Friday, September 22, 2006

For the Presence of a Child

They called him Seawall. He came from the south. He got up north on a train. He was a real hobo. Most of this life didn’t stay in one place too long. They called that wanderlust. Seawall found work where he could, doing what he had to do, and made his way from place to place by jumping trains. Somehow, some way, the last stop left him outside my dad’s saloon and that’s where he stayed.

Seawall did things for my dad. He scrubbed floors and carried in big bags of flour. He sorted bottles and cleaned up at night. He lived in the shack next to the tracks,− a lean-to really − slept on cot, just a chair and desk beside it. I went to see him there once with my dad. I think of slave quarters when I picture it, and then I think that today people might say he was homeless or that he needed mental help.

Seawall had no age, just a craggy face, an unassuming manner, and baggy pants that of that uniform unwrinkled teal-blue-gray color. He rode an old two-wheel bicycle. People around town knew him by it. People in the saloon did too.

At dinner time it was a memory to be part of the ritual of how Seewall put his bike away. He'd ride in the back door of my dad's saloon, take one ride around the entire tavern, and end his trip behind the bar. He'd lift the trap door, wave to the patrons, and carry his transportation down the old, wooden stairs to the musty dirt floor cellar to stow it for the night. He'd leave the cellar through the side door. Then he’d walk into the saloon through the front door as a patron, sit at the bar to eat his dinner and spend time with his adopted family before retiring for the night.

Even as a little girl, when I would see him sitting at bar, he looked like sad painting − a man living out his life. My mom often sat me by him. When she did I couldn't help but notice how his craggy face would fill with light − not for me, I don’t think − for the presence of a child. At least, that's how it felt. It was life recognizing life.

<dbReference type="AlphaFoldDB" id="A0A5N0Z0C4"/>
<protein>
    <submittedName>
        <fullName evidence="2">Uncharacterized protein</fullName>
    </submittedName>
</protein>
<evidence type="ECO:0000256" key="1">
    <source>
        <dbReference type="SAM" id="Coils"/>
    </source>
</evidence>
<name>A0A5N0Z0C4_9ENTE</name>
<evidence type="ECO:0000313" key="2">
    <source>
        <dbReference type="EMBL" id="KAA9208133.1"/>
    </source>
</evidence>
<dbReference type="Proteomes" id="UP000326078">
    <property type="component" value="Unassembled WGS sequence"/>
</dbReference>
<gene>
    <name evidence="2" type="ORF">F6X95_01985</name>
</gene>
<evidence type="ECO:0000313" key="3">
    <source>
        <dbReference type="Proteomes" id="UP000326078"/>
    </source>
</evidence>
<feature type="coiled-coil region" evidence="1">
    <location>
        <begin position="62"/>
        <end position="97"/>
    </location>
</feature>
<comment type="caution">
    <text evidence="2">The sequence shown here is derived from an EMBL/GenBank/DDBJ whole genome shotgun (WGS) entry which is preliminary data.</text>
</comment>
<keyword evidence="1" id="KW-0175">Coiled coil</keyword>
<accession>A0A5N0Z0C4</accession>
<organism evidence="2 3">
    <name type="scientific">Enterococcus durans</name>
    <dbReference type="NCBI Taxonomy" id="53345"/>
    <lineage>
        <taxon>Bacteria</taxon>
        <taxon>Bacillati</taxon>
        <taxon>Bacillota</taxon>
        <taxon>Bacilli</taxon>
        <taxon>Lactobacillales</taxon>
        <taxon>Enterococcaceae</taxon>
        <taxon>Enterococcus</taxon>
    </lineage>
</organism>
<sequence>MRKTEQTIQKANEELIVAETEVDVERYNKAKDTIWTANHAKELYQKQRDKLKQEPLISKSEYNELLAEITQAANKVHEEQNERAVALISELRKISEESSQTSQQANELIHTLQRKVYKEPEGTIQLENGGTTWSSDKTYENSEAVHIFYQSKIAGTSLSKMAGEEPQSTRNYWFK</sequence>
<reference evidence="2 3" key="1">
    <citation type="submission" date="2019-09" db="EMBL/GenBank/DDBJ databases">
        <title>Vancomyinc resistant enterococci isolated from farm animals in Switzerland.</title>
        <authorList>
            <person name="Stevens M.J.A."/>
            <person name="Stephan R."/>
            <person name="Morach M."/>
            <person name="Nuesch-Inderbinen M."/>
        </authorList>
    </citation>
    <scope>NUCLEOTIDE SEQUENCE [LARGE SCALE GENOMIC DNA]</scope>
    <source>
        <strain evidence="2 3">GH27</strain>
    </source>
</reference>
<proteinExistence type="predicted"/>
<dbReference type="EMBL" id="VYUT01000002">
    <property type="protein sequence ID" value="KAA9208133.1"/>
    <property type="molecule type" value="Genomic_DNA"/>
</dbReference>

And what a gift he would give me − his smiling, clear blues in that craggy, sailor-like, weathered face. All of his past would fall away and I would be all that there was. He would play that awful game − tic tac toe − with me for hours just to see me smile back. Seewall was my friend. He looked forward to seeing me. I looked forward to seeing him. We were safe with each other. We didn't need to talk. We smiled.

I was too young to know that people had stories. Even now I only know bits of his. I wish I’d learn the rest of his one day. My brother said his real name was Sewell Southward Sebastian Fleming the Third. I wonder if anyone remembers what his real name was? He lost his name in the Great American Depression after he lost his job, after he boarded that first boxcar.

I remember that he could talk like Donald Duck and make me laugh.
−me strauss Letting me be

6 comments:

Dawn said...

Liz, you paint a beautiful portrait of Seawall and the Little Girl. It has harsh lines and pastel colors, and light that comes from within.

You are an artist who mixes word and color masterfully. Thank you for this place where you share your craft with us.

ME Strauss said...

Hello Dawn,
He was an amazing man. I have no idea how old he was. People looked older then. I guess it was the hard life they led. But he could talk like Donald Duck. I'll never forget that. ever.

ashraf said...

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ME Strauss said...

Thank you ashraf.

sarah flanigan said...

Very touching memoir and I enjoyed it immensely. I was right there, sitting on the stool, watching you and Seawall.
sf

ME Strauss said...

Thank you, Sarah,
I remember it so clearly. He was a special one that Seawall.